U.S. oil and gas companies in survival mode

Staff/wire report


A barrel of U.S. crude fell below $40 for the first time since the end of the global economic crisis in February 2009.

Friday’s fall to $39.86 was just the latest indicator of a vast shift in the energy landscape.

“The drop in oil below $40 is a clear sign that domestic oil and gas production is in survival mode at the moment,” said Shawn Bennett, executive vice president of the Ohio Oil and Gas Association.

Oil prices have been falling steadily for eight-consecutive weeks. That’s the longest streak since 1986.

Prices have fallen almost 60 percent since this time last year and more than 34 percent in just the past three months.

PNC economist Mekael Teshome said the Iran nuclear deal and concerns with China’s slowing economy have influenced the price drop in the last couple of months, which has dropped gas prices but impacted oil and gas companies and steel producers.

PNC expects the price to average between the high $40s to low $50s from now until this time next year, and will go up to $54 in the fourth quarter of 2016.

“Nobody saw the drop coming here last fall, and I think, as an industry, we thought this would be short-term,” Bennett said. “We were all hopeful that it would hit $50 and go back up.”

The price drop in oil affects the price of natural-gas liquids, which is a primary product of Ohio’s Utica Shale play.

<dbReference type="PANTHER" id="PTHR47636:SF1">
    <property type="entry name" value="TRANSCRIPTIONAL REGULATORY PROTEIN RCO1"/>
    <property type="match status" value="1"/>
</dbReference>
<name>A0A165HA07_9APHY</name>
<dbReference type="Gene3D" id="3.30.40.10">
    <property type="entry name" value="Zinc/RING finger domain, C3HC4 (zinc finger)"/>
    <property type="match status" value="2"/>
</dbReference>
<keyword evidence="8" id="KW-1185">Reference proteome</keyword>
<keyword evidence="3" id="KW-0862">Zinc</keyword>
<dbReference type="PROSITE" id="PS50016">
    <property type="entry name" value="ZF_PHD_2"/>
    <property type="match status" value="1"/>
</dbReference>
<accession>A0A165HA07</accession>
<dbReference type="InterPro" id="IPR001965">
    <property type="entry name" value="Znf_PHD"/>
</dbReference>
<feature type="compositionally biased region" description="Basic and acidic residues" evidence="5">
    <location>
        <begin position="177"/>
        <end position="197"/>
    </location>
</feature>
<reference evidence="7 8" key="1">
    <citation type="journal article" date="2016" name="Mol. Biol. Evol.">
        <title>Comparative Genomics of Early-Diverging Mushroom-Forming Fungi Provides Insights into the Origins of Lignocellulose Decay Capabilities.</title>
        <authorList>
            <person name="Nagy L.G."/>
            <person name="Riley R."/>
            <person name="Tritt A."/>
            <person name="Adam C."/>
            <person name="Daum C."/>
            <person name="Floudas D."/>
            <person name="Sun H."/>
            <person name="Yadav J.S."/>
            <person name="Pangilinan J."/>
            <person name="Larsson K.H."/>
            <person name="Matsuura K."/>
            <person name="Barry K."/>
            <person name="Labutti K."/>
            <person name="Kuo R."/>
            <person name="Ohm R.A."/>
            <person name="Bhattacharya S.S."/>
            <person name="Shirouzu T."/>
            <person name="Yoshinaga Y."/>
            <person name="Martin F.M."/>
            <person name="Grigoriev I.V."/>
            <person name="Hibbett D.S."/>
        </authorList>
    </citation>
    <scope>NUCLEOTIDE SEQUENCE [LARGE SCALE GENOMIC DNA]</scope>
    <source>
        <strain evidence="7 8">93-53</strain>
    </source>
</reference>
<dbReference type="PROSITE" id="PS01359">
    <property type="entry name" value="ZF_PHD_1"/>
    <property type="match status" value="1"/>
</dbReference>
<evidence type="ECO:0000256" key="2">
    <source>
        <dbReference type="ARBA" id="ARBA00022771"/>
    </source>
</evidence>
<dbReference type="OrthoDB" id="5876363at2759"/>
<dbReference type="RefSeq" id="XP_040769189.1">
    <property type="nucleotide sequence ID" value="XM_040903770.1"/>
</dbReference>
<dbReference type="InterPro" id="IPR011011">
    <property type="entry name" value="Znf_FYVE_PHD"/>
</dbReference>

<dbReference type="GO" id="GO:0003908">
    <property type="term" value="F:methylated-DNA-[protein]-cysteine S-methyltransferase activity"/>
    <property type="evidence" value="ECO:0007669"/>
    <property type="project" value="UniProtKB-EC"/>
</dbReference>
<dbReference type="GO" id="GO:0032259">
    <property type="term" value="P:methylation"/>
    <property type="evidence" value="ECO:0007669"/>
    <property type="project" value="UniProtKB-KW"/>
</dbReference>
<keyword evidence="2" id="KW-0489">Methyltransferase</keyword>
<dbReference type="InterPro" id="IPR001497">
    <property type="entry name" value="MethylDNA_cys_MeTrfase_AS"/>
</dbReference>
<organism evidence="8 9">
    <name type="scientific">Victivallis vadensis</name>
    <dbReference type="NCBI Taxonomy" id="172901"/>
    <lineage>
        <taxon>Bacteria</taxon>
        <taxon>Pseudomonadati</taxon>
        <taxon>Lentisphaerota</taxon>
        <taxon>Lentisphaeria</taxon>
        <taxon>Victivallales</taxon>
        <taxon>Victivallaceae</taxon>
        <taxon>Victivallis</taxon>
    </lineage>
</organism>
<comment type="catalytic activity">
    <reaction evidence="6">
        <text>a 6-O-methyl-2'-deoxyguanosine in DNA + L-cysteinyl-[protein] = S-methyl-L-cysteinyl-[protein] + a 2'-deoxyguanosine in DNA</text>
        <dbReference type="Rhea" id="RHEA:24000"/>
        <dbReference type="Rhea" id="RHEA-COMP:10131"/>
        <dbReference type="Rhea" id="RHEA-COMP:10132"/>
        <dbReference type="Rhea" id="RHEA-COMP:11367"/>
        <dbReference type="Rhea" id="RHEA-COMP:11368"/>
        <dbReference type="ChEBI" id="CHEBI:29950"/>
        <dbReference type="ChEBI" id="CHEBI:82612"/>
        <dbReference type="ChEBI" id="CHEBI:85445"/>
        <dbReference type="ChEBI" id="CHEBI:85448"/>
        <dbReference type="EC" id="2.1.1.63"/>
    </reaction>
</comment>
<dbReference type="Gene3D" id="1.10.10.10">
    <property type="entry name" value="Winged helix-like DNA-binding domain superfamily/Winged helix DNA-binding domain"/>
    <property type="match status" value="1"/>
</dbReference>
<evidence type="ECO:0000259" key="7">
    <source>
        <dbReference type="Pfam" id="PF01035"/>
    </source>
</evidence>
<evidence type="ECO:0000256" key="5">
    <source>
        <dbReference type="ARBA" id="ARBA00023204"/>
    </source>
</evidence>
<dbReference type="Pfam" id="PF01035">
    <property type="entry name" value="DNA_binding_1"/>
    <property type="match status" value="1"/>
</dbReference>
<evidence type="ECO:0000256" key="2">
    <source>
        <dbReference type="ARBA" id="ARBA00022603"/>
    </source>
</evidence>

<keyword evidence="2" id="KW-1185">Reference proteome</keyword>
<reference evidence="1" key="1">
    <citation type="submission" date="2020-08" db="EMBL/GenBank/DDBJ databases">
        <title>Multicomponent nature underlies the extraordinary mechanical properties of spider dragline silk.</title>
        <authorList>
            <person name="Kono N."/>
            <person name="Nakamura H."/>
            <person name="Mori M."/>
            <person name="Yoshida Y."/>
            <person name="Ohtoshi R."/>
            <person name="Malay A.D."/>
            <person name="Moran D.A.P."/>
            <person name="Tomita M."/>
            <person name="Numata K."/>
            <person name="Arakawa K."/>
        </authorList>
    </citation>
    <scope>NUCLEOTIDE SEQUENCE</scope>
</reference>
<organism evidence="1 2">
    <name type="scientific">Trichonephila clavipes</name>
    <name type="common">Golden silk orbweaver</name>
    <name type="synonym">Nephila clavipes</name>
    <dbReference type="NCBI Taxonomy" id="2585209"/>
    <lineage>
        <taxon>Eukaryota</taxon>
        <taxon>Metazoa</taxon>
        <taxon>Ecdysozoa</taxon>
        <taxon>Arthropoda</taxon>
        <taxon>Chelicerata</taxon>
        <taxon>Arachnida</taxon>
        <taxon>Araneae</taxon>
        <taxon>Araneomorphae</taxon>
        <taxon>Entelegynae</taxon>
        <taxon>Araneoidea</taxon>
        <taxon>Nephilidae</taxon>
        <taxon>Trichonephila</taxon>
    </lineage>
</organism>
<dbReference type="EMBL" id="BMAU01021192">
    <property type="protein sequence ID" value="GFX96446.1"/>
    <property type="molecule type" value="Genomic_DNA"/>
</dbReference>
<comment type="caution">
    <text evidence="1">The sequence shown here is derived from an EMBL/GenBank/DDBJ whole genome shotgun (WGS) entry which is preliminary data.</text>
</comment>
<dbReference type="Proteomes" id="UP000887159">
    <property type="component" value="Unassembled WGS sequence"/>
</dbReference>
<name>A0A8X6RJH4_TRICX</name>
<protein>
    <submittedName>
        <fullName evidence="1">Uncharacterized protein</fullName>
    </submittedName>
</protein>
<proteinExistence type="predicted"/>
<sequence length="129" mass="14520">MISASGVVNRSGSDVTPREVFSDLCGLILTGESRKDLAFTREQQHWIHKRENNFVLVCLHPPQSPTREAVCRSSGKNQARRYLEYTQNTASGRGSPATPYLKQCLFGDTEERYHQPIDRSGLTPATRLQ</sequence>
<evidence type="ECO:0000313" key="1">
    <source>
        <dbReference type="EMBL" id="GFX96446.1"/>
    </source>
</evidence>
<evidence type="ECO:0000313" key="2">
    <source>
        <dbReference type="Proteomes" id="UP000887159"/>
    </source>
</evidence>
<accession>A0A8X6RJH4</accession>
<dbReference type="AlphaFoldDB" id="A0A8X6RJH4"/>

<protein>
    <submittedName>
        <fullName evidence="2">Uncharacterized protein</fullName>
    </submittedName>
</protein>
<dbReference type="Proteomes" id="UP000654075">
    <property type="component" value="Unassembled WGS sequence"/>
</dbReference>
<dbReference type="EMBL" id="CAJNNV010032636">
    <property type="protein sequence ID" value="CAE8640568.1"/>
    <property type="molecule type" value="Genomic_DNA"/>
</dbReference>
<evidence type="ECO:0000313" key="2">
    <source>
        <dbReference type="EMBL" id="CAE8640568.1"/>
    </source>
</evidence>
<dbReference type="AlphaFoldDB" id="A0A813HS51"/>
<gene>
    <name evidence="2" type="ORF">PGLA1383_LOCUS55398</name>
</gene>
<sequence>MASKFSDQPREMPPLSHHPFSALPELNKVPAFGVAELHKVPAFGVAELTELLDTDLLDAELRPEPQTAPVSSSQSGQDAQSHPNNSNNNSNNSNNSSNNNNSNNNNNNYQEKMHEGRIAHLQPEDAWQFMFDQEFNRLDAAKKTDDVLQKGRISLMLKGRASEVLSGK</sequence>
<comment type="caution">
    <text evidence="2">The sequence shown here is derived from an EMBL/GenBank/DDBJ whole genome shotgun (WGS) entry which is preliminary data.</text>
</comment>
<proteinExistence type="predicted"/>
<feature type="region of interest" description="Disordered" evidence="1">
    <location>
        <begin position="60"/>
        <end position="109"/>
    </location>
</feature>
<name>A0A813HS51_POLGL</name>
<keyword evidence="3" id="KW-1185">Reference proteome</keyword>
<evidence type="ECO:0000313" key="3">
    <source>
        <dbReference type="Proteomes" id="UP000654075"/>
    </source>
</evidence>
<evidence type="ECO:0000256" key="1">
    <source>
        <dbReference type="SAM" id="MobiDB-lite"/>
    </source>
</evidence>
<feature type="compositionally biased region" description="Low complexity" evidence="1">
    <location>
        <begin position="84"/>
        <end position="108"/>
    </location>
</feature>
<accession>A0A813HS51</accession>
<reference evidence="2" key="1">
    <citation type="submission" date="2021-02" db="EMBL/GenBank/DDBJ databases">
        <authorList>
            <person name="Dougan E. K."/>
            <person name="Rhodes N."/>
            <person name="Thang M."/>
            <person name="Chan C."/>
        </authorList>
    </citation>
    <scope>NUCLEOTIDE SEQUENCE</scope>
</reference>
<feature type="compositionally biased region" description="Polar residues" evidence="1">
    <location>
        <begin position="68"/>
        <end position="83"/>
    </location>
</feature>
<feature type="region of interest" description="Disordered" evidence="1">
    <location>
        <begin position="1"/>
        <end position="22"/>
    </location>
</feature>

“The natural-gas liquid market continues to be in dire straits,” Bennett said.

The U.S. is churning out oil at an unprecedented pace, adding to the supply from energy powerhouses such as Saudi Arabia and other OPEC nations. Production in the U.S. averaged 9.4 million barrels in the four weeks ending Aug. 14, up nearly 11 percent from just a year ago, according to data released this week by the Energy Department. U.S. oil held in storage has reached levels not seen in at least 80 years.

“The question is how long can OPEC flood the market?” Bennett said. “Forty dollars is not sustainable for the U.S. oil and gas industry to continue to grow.”

Adding to the downward pressure on oil prices is a steady drumbeat of economic data out of China suggesting that the world’s second-largest economy is slowing.

The world’s biggest oil producers are getting hit by falling prices and pessimism about China and other economies that have not recovered from the recession like the U.S. has.

Almost all energy companies, from Exxon Mobil to BP, have cut spending on exploration or they have cut jobs, often both.

Gasoline is averaging $2.63 a gallon, down 81 cents from a year ago. Analysts say gas prices could drop below $2 a gallon in many areas of the country later this year.

Affecting gas prices in Ohio and other Midwest states is the shuttering of the BP refinery in Whitling, Ind., earlier this month for unscheduled repair work.

Patrick DeHaan, senior petroleum analyst from Gasbuddy.com, said there is word from several sources, but not BP, that the refinery could be fixed soon.

“So, if this BP situation plays out, we could see the prices drop below $2 a gallon in the next coming weeks,” he said.

Less than an hour before the close of trading, U.S. oil was down $1.25 to $40.07. Brent crude, which is used to price international oils, fell $1.07 to $45.55 in London.

Contributor: Kalea Hall, staff reporter

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